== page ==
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    10. Member adrew's Avatar
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      09-13-2020 07:40 PM #9
      I get gear whine in 1st, can hear the synchros spinning up if I don't double clutch for a fast downshift and can hear a little shhhhhh from the brake pads squeezing if I have the windows down.

      That's about as visceral as mine gets, haha.
      Improving the signal-to-noise ratio

    11. Member Senior Member's Avatar
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      09-13-2020 07:45 PM #10
      The most "Visceral" car I've driven was the C4


    12. Member jreed1337's Avatar
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      09-13-2020 08:21 PM #11
      Quote Originally Posted by ValveCoverGasket View Post
      hmm... how about this?



      i didnt own it per-se but i helped build it originally, and it lived at my shop and at my house for quite a while, and i eventually rebuilt the top end on it.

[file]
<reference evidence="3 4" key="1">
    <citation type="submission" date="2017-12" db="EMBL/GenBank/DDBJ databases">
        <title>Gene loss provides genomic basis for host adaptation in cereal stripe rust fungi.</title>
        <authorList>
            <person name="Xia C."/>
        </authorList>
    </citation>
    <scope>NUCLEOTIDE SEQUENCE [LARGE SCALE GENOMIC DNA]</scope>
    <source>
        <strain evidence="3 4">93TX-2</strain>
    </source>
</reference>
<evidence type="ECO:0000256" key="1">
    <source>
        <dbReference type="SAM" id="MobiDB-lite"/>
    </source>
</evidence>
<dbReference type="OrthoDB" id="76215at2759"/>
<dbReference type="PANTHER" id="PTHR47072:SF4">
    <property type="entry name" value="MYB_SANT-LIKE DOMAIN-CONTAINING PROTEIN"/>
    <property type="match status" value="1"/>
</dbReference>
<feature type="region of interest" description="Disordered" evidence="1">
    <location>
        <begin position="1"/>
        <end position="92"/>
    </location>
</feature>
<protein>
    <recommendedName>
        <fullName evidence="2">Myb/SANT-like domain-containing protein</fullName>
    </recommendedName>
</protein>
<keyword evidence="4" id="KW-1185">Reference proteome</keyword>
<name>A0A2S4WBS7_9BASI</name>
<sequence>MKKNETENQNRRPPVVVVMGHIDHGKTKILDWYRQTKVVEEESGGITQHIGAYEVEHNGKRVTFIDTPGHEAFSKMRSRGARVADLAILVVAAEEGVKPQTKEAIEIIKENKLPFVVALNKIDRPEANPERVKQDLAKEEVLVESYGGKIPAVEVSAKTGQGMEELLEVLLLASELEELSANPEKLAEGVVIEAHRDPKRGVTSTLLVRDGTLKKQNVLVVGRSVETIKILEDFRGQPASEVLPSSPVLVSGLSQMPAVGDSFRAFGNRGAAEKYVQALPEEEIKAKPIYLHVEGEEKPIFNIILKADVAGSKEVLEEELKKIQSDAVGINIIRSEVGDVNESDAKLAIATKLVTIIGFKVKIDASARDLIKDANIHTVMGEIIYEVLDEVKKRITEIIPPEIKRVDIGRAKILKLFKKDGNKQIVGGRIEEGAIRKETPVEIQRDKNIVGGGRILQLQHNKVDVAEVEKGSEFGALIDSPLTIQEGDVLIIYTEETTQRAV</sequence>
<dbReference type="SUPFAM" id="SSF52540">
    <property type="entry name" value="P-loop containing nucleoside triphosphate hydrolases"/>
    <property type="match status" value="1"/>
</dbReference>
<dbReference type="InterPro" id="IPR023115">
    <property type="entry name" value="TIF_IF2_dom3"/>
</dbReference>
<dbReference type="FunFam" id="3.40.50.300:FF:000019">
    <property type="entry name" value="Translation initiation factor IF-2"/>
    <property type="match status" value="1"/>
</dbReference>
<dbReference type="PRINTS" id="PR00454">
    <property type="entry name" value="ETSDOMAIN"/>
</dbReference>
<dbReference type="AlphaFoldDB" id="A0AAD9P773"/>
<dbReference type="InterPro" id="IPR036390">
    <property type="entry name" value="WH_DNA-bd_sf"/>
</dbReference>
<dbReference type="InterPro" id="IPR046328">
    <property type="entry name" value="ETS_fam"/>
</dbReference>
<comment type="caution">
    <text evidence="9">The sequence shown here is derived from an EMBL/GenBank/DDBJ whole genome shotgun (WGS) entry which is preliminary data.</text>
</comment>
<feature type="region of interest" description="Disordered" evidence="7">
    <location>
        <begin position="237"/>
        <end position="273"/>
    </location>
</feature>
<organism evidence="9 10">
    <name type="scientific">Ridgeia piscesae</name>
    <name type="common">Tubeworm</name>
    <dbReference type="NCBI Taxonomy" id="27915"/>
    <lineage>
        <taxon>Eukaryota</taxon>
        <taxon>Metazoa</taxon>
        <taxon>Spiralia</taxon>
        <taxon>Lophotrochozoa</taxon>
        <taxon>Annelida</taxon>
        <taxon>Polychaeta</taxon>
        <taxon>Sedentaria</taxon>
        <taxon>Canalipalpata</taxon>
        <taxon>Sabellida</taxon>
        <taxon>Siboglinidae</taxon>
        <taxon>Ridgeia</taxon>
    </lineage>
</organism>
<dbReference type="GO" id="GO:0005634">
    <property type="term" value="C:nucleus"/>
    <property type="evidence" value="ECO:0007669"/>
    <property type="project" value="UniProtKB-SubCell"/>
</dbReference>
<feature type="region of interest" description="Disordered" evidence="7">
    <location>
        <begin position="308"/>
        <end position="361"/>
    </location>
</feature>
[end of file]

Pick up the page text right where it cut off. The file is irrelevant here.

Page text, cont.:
not really enough suspension travel for the street


      as far as stuff i own now? the mg is fairly visceral. it has really quick ratio steering, it weighs almost nothing, and everything is manual.
      random. my brother in law went to school there and built a car for that program as well. i went and visited the program the year he completed. there was a VERY "interesting" car they had stashed away. do you happen to know the one I am talking about?
      1+3+3=7

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      09-13-2020 08:36 PM #12
      Visceral--Probably my Cayman. Cornering ~1G doing 120 at the top of the WGI esses is an insane feeling. I've probably driven more visceral cars, but I haven't done that in them so they can't compete in my mind.
      Analog--Suzuki Jimny. Thing drove more mechanical than our garden tractor. It felt every bit a tool meant to do work and I loved it.